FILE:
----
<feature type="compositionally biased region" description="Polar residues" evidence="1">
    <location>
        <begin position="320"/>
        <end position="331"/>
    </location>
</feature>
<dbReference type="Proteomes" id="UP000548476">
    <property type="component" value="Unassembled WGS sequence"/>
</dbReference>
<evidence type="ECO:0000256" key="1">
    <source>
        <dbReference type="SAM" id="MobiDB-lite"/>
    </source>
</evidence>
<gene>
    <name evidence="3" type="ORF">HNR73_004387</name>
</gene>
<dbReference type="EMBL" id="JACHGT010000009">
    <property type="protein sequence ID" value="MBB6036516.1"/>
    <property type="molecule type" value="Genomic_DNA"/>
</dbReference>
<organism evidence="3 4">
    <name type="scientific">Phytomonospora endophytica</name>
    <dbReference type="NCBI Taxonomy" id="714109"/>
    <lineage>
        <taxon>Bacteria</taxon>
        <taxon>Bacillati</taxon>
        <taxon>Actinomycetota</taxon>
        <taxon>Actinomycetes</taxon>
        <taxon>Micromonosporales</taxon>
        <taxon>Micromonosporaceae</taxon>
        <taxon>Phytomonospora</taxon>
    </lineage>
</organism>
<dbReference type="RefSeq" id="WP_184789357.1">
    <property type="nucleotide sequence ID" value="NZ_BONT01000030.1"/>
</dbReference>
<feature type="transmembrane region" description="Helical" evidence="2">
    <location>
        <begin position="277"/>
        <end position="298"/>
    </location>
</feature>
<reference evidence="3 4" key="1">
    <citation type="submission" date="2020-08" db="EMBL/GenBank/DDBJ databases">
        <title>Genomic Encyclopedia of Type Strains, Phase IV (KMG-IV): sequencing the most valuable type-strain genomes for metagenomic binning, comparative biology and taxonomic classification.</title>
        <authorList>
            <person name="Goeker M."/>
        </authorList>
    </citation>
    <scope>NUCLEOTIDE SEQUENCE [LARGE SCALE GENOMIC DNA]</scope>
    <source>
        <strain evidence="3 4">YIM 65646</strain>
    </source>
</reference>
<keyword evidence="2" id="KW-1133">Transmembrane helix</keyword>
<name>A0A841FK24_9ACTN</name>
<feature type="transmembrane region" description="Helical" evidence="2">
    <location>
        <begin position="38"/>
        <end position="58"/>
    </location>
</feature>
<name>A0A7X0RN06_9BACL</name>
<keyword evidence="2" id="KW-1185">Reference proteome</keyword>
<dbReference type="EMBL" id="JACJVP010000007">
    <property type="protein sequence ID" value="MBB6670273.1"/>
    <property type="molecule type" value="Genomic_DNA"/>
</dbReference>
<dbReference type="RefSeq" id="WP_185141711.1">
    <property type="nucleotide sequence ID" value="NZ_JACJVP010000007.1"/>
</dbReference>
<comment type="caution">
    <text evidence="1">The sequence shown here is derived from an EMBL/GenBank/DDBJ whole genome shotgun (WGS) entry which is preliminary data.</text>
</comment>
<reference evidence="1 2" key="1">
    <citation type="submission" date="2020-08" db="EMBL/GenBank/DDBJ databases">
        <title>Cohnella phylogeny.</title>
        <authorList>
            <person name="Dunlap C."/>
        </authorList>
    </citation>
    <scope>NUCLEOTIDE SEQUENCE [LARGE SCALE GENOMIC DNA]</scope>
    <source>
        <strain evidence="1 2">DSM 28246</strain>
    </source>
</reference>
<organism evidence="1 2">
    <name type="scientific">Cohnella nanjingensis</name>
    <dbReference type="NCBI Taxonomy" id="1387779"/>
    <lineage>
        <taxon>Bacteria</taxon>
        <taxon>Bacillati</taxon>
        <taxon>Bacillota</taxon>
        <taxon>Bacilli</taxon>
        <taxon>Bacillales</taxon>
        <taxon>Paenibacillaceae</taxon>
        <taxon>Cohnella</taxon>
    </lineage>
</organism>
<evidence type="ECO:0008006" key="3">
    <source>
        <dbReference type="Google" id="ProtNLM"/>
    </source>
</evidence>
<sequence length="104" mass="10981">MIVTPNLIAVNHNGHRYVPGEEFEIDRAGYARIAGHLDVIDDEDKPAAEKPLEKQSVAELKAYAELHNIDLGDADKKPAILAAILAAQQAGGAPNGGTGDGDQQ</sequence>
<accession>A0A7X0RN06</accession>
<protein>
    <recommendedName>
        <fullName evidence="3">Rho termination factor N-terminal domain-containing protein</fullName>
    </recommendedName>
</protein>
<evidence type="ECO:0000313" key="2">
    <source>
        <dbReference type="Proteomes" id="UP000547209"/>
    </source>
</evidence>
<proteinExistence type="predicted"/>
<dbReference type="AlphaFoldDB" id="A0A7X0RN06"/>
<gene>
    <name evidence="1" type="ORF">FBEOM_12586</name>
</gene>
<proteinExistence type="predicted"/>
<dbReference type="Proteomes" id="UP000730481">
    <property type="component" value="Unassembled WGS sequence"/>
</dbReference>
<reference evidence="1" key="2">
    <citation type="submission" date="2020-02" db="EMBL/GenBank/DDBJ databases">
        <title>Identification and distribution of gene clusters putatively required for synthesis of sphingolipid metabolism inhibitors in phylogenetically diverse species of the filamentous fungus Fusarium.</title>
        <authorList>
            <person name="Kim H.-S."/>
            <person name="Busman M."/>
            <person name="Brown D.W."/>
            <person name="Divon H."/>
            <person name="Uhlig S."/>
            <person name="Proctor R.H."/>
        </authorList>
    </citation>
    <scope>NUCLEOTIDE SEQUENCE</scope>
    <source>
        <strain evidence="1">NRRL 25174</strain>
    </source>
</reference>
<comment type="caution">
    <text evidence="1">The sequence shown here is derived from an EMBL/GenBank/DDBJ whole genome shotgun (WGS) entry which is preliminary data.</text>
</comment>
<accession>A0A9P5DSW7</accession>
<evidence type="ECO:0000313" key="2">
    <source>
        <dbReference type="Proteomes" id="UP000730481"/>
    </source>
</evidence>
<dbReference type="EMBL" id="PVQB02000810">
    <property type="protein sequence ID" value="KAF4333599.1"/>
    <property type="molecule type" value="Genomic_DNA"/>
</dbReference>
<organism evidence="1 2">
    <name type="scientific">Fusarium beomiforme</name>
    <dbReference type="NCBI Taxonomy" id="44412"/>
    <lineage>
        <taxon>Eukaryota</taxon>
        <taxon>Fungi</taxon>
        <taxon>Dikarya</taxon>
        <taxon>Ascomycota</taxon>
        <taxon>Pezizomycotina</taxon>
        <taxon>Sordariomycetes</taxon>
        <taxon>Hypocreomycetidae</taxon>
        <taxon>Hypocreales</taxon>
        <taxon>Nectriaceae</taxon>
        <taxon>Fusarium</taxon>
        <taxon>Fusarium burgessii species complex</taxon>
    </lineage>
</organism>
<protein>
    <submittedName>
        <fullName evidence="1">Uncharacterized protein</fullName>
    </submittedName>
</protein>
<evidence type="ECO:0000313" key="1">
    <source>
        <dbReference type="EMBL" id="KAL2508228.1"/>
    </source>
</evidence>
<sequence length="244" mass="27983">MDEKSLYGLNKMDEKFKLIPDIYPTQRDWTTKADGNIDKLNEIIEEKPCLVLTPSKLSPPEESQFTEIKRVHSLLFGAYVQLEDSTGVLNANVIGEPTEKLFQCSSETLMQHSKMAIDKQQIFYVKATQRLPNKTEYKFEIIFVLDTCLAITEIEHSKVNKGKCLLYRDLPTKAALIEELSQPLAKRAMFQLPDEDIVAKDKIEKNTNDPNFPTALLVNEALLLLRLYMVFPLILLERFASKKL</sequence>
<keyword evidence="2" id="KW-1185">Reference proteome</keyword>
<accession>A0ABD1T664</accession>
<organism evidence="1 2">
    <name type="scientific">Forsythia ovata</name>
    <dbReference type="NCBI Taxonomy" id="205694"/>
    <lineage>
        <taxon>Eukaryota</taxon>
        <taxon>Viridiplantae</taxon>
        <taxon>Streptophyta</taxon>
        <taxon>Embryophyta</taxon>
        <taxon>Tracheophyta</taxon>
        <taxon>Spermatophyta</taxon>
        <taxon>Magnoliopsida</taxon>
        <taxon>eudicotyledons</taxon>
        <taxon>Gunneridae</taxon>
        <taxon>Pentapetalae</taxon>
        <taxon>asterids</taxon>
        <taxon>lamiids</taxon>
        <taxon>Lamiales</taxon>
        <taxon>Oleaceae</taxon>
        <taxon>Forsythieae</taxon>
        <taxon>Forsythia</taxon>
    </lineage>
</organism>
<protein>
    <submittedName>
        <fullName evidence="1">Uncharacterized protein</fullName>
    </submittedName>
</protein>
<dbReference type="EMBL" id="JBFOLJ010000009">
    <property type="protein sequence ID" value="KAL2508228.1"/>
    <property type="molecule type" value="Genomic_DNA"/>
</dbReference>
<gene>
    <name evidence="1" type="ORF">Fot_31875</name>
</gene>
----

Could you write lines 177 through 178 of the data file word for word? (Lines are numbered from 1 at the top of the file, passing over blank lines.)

    </submittedName>
</protein>